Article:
“Mum, can I have it?”
I was in Tesco’s with my 7-year-old daughter, D, when she spotted her new object of desire: A Darth Vader toothbrush, with a lightsabre-shaped handle that lights up.
“But can I have it?”
….And so on and so forth, ad nauseam, until I exited the supermarket with a very sulky daughter.
Later that afternoon:
“So are you buying me the toothbrush?”
“Maybe next week.”
“Great! So will you buy it for me this afternoon?”
…And so on and so forth, for the rest of the day. Needless to say, there is now a Darth Vader toothbrush in our bathroom. Resistance was futile (….or is that from another movie?).
On the bright side, my daughter clearly has a fabulous future – as an online marketer.
Because what I call “nagging” is what marketers call “persistence”.
Now, just to be clear: I am not advocating annoying people, or badgering them in any way.
However, if you want people to buy from you, you have to talk to them… and talk to them…. And talk to them about what you do.
You have to be a very regular presence in their lives – so it’s hard for them to ignore you.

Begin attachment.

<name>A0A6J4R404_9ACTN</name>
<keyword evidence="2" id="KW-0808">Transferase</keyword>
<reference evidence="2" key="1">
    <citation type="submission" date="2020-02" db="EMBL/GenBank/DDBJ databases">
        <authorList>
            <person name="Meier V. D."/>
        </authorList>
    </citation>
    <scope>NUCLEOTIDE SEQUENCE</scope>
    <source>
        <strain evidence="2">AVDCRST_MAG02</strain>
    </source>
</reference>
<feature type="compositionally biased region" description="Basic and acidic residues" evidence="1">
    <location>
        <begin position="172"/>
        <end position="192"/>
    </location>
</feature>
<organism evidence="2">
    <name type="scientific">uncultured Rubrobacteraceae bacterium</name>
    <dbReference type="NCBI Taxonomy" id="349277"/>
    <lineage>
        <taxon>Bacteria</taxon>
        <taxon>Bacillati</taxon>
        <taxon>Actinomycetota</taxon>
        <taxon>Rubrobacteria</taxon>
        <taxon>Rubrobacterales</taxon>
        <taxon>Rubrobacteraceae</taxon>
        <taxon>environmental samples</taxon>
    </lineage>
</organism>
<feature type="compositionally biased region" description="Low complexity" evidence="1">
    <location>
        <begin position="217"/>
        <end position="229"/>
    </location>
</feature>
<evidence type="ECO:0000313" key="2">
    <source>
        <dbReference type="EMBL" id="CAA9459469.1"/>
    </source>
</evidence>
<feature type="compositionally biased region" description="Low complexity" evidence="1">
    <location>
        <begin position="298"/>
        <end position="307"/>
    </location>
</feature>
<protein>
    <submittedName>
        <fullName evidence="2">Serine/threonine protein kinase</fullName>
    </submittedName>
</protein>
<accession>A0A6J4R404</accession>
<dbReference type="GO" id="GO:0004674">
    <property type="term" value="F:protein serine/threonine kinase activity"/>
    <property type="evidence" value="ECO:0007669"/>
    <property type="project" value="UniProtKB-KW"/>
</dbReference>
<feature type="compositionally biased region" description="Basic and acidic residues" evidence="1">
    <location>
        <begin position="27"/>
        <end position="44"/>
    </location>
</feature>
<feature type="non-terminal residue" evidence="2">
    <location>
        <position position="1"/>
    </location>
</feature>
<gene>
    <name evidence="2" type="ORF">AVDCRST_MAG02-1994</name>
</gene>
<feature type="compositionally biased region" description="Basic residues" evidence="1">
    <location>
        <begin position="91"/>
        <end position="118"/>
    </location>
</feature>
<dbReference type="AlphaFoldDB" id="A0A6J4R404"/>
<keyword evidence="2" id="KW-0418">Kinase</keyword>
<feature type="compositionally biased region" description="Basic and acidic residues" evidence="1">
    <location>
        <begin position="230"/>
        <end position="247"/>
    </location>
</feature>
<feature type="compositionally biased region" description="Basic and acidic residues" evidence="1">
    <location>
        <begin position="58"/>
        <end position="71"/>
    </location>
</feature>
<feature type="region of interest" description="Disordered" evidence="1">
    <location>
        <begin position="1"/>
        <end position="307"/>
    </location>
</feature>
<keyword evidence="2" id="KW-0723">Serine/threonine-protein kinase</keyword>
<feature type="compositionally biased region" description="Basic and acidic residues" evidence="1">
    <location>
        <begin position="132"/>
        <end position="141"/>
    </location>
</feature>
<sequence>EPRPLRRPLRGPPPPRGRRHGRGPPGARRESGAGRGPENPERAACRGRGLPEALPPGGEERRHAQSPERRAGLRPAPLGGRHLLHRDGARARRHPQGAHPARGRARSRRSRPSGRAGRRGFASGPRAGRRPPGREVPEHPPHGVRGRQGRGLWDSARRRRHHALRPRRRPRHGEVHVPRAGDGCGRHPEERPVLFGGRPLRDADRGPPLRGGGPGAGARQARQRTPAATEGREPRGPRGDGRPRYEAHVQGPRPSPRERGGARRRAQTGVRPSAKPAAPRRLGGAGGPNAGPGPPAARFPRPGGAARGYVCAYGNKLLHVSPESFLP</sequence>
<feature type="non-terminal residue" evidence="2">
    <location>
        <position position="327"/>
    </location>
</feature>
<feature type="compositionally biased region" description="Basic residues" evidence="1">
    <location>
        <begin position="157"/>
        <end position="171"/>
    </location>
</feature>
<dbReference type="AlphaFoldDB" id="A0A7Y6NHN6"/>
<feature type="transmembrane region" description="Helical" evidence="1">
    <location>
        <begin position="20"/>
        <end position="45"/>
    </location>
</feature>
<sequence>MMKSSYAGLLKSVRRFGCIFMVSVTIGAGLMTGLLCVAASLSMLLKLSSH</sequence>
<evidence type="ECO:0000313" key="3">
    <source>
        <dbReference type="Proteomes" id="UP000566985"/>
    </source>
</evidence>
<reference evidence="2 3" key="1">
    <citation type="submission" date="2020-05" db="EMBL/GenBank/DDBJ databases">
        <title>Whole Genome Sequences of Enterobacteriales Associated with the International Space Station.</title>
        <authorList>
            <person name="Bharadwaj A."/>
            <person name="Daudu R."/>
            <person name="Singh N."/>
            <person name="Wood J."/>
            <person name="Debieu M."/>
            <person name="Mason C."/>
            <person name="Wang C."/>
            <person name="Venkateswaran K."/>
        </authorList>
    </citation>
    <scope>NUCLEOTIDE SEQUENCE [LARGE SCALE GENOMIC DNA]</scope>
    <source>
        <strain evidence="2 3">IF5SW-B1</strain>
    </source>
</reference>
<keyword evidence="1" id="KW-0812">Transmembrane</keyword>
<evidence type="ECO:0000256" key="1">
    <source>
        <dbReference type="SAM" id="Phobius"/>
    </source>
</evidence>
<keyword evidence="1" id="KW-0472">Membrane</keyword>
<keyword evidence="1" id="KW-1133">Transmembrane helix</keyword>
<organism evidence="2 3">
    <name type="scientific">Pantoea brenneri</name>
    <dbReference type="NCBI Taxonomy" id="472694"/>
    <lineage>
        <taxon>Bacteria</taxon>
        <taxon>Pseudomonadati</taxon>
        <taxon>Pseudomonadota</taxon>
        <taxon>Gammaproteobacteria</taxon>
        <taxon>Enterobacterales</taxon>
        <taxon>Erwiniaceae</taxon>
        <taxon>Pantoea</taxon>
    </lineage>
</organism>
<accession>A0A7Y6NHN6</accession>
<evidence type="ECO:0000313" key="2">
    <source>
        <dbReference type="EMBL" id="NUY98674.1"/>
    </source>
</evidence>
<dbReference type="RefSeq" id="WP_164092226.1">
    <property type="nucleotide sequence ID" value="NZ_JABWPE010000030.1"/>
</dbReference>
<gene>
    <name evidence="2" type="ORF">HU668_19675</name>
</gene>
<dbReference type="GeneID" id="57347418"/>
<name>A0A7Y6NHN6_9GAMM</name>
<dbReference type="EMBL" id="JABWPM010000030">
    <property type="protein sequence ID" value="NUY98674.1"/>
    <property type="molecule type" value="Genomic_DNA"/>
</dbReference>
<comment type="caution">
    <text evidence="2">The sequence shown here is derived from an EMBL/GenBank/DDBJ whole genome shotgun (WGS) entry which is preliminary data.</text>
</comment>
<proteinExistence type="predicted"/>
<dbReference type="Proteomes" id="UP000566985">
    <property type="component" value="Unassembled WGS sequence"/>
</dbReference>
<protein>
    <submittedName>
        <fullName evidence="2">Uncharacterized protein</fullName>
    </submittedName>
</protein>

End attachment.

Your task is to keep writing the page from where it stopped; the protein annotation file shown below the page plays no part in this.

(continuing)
When it comes to email marketing, I regularly get people telling me that they’re worried about emailing their contacts more than once a month, because they think it will annoy people. (I think this is an English disease 🙂 )
The problem is that if you’re only speaking to your prospects once a month, you can’t build a proper relationship with them, make any kind of case to them, or even really catch their attention.
You need to email your prospects at least every couple of weeks – even better, once a week – and there are many marketers out there who email daily.
Similarly, many businesspeople cringe at the idea of remarketing (those ads that follow you around the Internet, after you visited a business’s website). They find it creepy that the Internet seems to ‘remember’ which websites you’ve visited, and shows you their ads again and again.
But there’s a reason that it’s a marketer’s dream. The more often people see your ads, the more comfortable with you they get, and the more open they are to what you have to say – and sell.
Ultimately, this is one of the main problems with other tactics like PR, word-of-mouth and any social media account that is only updated sporadically.
Every newspaper article, every recommendation, every post can be absolutely wonderful. But if they don’t hear about you again for weeks or months, you’re never going to gain traction.
So don’t worry too much about ‘annoying’ people. Be ubiquitous. Be persistent.
Take it from my 7-year-old. It works.